Where to File Form 2553: The Complete Guide

You’ve decided to take the S-Corp election for your business. You don’t want double taxation and you want to make sure you lower your tax liability while protecting your personal assets. Filing as an LLC or corporation is the best way to protect your personal assets, but the S-Corp will help your tax liability.

To do this, you must file Form 2553, which lets the IRS know you want to elect S-Corp. To file the form, you must know where to send it.

Here are your options.

Filing Form 2553

Once you complete Form 2553, you must mail or fax it to the appropriate place. There are two places you might mail or fax it to – the location you send it to depends on your principal place of business which you can determine here.

Department of the Treasury

Internal Revenue Service

Kansas City, MO  64999

Fax: 855-887-7734

Department of the Treasury

Internal Revenue Service

Ogden, UT  84201

Fax: 855-214-7520

Tips for Filing Form 2553

Before you file Form 2553, here are some helpful tips:

  • You must file the form no later than 2 months and 15 days after the first day of your tax year. If you follow the traditional tax year, this means March 15th. If you operate on a different fiscal year, it’s 2 months and 15 days after the first date of your tax year.
  • If you started your business this year, you have 2 months and 15 days from your first date of business to elect the status this tax year.
  • If you miss the due date, you might be able to elect late if you have ample reason for missing it. The IRS decides this on a case-by-case basis, so check with the IRS to see if they’ll accept your reason.
  • You must have a board of directors appointed and bylaws created that must be registered.
  • You can only sell one class of stock. In other words, you can’t have preferred and common stock. You can only issue one or the other to qualify.
  • You only have to elect the status one time. You don’t have to complete Form 2553 every year.
  • Always make sure you have the most recent version of Form 2553, by clicking here.

S-Corp tax advantages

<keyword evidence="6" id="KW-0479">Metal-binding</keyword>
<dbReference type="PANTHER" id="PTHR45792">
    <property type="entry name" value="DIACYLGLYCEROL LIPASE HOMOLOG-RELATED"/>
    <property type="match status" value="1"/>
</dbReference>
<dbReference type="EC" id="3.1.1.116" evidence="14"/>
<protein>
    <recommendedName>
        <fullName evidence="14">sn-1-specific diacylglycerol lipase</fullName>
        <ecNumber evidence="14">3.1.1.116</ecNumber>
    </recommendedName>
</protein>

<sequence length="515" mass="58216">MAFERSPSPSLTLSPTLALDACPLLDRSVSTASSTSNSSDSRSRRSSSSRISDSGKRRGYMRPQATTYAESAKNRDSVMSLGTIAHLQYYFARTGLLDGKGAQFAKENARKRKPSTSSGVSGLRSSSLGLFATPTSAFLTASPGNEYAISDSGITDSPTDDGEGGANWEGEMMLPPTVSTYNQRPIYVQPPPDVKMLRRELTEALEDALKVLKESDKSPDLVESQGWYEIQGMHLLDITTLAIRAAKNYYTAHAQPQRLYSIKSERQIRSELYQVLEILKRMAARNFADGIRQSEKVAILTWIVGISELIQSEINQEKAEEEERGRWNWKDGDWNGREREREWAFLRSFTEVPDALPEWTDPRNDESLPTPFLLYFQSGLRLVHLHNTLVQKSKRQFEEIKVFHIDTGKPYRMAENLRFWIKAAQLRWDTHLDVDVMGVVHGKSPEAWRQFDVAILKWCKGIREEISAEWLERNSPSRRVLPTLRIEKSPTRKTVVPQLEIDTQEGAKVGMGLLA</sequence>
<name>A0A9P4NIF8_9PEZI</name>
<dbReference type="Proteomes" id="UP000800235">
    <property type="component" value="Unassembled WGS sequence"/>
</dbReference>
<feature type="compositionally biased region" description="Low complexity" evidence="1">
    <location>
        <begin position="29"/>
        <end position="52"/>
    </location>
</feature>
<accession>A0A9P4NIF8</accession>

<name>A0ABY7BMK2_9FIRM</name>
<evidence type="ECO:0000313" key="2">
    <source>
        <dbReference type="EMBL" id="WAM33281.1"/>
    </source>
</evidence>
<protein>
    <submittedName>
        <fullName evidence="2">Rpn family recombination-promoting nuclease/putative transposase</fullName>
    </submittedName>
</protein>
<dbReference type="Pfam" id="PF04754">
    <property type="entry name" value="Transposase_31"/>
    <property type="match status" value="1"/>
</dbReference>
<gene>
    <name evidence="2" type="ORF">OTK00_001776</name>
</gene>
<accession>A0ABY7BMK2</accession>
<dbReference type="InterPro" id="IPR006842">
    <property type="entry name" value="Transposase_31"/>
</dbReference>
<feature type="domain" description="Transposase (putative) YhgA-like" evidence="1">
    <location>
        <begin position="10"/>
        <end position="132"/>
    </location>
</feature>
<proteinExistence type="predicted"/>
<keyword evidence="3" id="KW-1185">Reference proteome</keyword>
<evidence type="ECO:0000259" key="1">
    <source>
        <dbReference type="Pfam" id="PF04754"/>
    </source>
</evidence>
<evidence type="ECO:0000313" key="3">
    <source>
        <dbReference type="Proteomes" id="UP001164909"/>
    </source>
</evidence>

S-Corps are beneficial for individuals because they do not have to pay Social Security taxes on their dividends. They also avoid paying employment taxes because earnings and profits other than the owner’s salary pass through the corporation.

Because the owner receives a salary from the S-Corp, the income tax rate is lower than that of an employee. A shareholder-employee of an S-Corp may not be taxed on the salary, but he can take appropriate deductions and credits on his taxes each year.

S corporations do not have to pay double taxes, unlike partnerships. The tax rate on profits in an S-corporation is lower than that of a partnership, which means that a business owner will only pay taxes on the amount of profit he/she actually receives. Unlike partnerships, S corporations cannot pass on the profits or losses to its shareholders.

However, the benefits of this structure are not available in every state. For this reason, it is important to do research on the tax laws in your state to ensure that you get the benefits of the S-corporation.

S-corporation is the most common way to structure a business in the United States. However, it is not the best choice for every business. You should carefully consider the pros and cons of S-corps before deciding on which to incorporate.

By choosing the right structure, you can save money on taxes and protect yourself from liability. If you are unsure about whether an S-corporation is the right choice for your company, consult a tax professional for more information.

Final Thoughts

You can mail or fax Form 2553 to the IRS when you elect S-Corp status. If you’re pushing it close to the due date, consider faxing it and printing a confirmation to prove when you sent it. If you mail it, make sure you get it postmarked no later than 2 months and 15 days after the first day of your tax year.

The election may help lower your tax liability while allowing you to have a business structure that protects your personal assets.